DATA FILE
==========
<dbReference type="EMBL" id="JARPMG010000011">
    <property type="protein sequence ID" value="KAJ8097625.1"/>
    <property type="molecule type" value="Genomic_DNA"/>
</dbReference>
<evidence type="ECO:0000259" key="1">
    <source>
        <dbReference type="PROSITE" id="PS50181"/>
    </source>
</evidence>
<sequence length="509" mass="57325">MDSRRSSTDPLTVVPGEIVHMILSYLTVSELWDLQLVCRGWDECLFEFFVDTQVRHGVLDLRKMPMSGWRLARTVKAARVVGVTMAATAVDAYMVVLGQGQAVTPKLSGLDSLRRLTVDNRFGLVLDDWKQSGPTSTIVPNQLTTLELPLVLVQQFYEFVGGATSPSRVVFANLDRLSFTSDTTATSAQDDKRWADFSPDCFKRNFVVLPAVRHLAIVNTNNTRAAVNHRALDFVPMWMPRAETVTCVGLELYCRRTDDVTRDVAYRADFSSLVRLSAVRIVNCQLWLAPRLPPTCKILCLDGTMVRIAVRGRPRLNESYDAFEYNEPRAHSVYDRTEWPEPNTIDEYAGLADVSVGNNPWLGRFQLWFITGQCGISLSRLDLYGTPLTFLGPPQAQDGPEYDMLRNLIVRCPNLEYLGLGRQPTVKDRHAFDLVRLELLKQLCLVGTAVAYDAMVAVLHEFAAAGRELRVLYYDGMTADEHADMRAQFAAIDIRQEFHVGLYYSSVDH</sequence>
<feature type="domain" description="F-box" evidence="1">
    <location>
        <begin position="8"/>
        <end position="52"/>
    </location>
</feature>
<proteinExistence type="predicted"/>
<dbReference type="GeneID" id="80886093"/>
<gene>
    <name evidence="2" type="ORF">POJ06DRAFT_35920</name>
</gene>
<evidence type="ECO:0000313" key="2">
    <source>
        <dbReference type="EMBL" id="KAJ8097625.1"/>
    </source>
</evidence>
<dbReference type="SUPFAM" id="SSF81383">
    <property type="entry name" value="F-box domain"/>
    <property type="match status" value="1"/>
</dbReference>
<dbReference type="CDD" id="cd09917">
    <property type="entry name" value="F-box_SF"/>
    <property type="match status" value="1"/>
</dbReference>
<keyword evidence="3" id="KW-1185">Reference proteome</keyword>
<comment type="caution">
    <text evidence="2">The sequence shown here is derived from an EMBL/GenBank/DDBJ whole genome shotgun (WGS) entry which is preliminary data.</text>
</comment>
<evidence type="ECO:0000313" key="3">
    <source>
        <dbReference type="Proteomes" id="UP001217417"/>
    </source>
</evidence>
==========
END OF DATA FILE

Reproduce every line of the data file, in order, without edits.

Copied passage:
<dbReference type="EMBL" id="JARPMG010000011">
    <property type="protein sequence ID" value="KAJ8097625.1"/>
    <property type="molecule type" value="Genomic_DNA"/>
</dbReference>
<evidence type="ECO:0000259" key="1">
    <source>
        <dbReference type="PROSITE" id="PS50181"/>
    </source>
</evidence>
<sequence length="509" mass="57325">MDSRRSSTDPLTVVPGEIVHMILSYLTVSELWDLQLVCRGWDECLFEFFVDTQVRHGVLDLRKMPMSGWRLARTVKAARVVGVTMAATAVDAYMVVLGQGQAVTPKLSGLDSLRRLTVDNRFGLVLDDWKQSGPTSTIVPNQLTTLELPLVLVQQFYEFVGGATSPSRVVFANLDRLSFTSDTTATSAQDDKRWADFSPDCFKRNFVVLPAVRHLAIVNTNNTRAAVNHRALDFVPMWMPRAETVTCVGLELYCRRTDDVTRDVAYRADFSSLVRLSAVRIVNCQLWLAPRLPPTCKILCLDGTMVRIAVRGRPRLNESYDAFEYNEPRAHSVYDRTEWPEPNTIDEYAGLADVSVGNNPWLGRFQLWFITGQCGISLSRLDLYGTPLTFLGPPQAQDGPEYDMLRNLIVRCPNLEYLGLGRQPTVKDRHAFDLVRLELLKQLCLVGTAVAYDAMVAVLHEFAAAGRELRVLYYDGMTADEHADMRAQFAAIDIRQEFHVGLYYSSVDH</sequence>
<feature type="domain" description="F-box" evidence="1">
    <location>
        <begin position="8"/>
        <end position="52"/>
    </location>
</feature>
<proteinExistence type="predicted"/>
<dbReference type="GeneID" id="80886093"/>
<gene>
    <name evidence="2" type="ORF">POJ06DRAFT_35920</name>
</gene>
<evidence type="ECO:0000313" key="2">
    <source>
        <dbReference type="EMBL" id="KAJ8097625.1"/>
    </source>
</evidence>
<dbReference type="SUPFAM" id="SSF81383">
    <property type="entry name" value="F-box domain"/>
    <property type="match status" value="1"/>
</dbReference>
<dbReference type="CDD" id="cd09917">
    <property type="entry name" value="F-box_SF"/>
    <property type="match status" value="1"/>
</dbReference>
<keyword evidence="3" id="KW-1185">Reference proteome</keyword>
<comment type="caution">
    <text evidence="2">The sequence shown here is derived from an EMBL/GenBank/DDBJ whole genome shotgun (WGS) entry which is preliminary data.</text>
</comment>
<evidence type="ECO:0000313" key="3">
    <source>
        <dbReference type="Proteomes" id="UP001217417"/>
    </source>
</evidence>